Some time ago I mentioned a project to create a space at the west end of the church where younger children and their parents or carers could drop in to play, read and spend some time together through the week. With the valued help of a local mother, I am pleased to say this is finally going to appear and that on Saturday 13 August.
Richard Fisher, a long-time member of the St Giles congregation, urges us to remember the work of the Missions to Seafarers in our prayers on their annual Sea Sunday (which this year falls in the 10th July):
‘I suspect that for most of the congregation at St Giles, their only acquaintance with danger at sea is the prayer for “those in peril on the sea” in the familiar hymn, which nowadays tends to be sung rather rarely only on special occasions. At St Giles we do, of course, remember different charities throughout the year . . . but I wonder if only for this year we might remember one more charity on one day in particular.
‘It is now 160 years since The Missions to Seafarers was founded, and which today supports the work of Chaplains in ports all over the world, bringing support and comfort to seafarers, drawn from nations across the world, who lead lonely lives as their shops pass ever more quickly from one port to another in the course of international trade. We forget that most the food and goods which we depend on from other countries arrive not by air but by sea, and that our exports, on which our trade similarly depends, are transported in exactly the same way.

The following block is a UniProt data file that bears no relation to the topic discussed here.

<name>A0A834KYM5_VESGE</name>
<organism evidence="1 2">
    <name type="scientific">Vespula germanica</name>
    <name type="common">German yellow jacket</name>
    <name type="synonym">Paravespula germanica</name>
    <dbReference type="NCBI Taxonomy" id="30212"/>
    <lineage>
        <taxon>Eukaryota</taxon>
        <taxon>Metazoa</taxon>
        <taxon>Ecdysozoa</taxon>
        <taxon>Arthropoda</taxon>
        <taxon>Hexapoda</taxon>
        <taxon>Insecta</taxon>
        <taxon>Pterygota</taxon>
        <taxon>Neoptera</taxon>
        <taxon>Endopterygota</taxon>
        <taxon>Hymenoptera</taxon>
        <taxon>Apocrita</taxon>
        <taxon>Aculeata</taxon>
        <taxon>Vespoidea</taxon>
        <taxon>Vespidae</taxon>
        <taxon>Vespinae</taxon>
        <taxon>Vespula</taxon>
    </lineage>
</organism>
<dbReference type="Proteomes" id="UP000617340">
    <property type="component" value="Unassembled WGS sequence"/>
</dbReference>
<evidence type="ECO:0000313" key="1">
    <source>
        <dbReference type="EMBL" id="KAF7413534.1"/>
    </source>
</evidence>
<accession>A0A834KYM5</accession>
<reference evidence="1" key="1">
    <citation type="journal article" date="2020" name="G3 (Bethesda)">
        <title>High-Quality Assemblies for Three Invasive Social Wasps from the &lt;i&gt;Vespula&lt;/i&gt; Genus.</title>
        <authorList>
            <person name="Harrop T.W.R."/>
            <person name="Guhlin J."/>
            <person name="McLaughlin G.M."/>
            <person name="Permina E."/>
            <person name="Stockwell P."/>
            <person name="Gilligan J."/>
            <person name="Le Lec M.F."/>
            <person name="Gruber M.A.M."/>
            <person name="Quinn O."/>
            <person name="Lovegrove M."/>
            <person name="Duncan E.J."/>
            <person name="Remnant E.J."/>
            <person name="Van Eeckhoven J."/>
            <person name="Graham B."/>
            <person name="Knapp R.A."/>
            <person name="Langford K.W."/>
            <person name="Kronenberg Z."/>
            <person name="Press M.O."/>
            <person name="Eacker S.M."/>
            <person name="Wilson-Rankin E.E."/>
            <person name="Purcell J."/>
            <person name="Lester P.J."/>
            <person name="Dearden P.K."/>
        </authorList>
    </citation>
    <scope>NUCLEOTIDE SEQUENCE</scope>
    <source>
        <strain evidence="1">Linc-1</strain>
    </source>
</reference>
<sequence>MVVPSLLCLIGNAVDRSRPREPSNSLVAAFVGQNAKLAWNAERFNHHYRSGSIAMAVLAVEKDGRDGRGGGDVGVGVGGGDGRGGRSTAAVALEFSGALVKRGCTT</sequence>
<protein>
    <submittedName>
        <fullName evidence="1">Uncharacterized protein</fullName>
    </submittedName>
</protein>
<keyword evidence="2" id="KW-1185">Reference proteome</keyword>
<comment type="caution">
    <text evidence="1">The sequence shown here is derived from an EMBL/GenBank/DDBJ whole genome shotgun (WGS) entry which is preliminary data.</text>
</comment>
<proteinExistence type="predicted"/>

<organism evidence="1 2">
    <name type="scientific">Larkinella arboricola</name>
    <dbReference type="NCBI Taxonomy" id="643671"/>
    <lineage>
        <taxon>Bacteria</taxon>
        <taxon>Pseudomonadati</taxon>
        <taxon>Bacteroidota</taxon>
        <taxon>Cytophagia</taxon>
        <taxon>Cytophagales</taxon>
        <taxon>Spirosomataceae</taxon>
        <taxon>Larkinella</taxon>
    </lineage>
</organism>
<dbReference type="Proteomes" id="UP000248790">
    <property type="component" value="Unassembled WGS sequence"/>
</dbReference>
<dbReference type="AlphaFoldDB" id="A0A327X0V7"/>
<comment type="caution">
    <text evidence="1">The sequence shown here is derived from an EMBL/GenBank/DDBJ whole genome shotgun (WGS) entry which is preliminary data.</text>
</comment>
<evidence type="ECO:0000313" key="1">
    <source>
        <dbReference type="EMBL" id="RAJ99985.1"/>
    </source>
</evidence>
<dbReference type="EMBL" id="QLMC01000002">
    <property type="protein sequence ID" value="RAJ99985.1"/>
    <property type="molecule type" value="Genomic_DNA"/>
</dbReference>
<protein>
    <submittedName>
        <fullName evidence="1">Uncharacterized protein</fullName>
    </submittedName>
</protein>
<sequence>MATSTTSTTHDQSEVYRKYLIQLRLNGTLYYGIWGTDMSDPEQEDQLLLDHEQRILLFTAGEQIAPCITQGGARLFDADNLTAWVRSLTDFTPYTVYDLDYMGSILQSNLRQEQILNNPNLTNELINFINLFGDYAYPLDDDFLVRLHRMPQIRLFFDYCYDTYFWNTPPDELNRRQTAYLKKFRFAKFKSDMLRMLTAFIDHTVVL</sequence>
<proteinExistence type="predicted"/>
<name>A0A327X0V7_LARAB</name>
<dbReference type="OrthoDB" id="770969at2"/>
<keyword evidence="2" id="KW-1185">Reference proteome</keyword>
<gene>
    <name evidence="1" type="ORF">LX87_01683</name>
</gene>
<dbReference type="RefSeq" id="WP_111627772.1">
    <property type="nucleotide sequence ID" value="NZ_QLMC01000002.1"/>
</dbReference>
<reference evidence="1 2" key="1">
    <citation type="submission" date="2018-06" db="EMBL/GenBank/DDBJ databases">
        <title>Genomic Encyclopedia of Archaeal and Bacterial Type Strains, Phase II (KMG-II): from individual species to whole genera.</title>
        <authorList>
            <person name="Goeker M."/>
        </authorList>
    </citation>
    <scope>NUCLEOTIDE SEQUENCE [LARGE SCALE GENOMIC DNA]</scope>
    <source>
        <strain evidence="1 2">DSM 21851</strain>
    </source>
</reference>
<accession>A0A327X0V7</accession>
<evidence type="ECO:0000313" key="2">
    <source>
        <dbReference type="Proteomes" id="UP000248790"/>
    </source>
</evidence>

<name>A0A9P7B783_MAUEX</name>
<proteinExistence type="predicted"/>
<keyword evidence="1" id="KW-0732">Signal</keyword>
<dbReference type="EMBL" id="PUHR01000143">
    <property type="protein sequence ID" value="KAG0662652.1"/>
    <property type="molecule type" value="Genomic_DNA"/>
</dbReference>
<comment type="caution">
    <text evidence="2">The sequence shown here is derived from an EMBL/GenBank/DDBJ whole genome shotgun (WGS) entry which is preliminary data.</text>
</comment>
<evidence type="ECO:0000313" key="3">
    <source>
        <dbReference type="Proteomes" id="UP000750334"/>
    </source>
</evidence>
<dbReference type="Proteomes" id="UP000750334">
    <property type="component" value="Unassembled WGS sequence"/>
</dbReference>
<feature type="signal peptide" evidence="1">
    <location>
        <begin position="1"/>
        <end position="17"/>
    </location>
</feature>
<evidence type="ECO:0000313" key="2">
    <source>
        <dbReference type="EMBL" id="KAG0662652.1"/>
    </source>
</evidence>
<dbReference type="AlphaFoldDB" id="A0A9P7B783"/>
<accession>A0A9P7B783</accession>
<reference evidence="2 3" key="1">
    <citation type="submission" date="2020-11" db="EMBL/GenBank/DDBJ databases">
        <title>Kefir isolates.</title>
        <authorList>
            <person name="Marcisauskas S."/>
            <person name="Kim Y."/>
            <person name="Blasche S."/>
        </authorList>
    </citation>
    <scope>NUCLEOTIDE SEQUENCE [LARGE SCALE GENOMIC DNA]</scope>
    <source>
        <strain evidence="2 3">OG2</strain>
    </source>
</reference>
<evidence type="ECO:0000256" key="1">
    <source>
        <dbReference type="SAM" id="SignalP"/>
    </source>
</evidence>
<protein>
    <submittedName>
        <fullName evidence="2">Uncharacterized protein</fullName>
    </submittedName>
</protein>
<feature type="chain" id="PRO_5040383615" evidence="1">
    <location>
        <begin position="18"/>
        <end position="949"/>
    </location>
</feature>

‘Now that most goods also travel by container, and not as loose cargo, ships no longer spend several days in port unloading and loading. Many container ships routinely turn round in port in 24 hours, and their crews have little chance of escaping the confines of cramped accommodation within steel hulls and a steel deck. This is where port Chaplains provide invaluable help by visiting ships, listening to problems of a crew who may speak only their own native language, and providing them with means of phoning their relatives at home, and helping them with difficulties which can arise in matters of maritime law with less reputable owners and captains. The Chaplain can take up serious issues with harbour masters and local port authorities which the crew themselves would not dare to do, even if they knew how.
‘In this [160th] anniversary year I am therefore taking the liberty of bringing Sea Sunday to your attentions, not asking for funds from a congregation already pressed to make provision for enough charities already, but in the hope that you might include some prayers for the Mission [which we shall, of course, do]. The story of Ernest Shackleton [contained in some worship literature] reminds us, as only someone’s personal experience can, of the ever present closeness of God in one’s life, as I can also attest from my own experience.
‘P.S. One chaplain said recently that finding a crew was unexpectedly delayed in port by repairs to their ship, he asked them what they would most like to do. To his astonishment they said they would like to be taken somewhere where they could walk in their bare feet on grass. After months on a steel deck they longed for the feel of grass under their feet again.’
The Buried Treasure Bible Group
In July we are meeting on Tuesdays 5th, 12th, 19th and 26th at 1pm, usually in the Vestry House.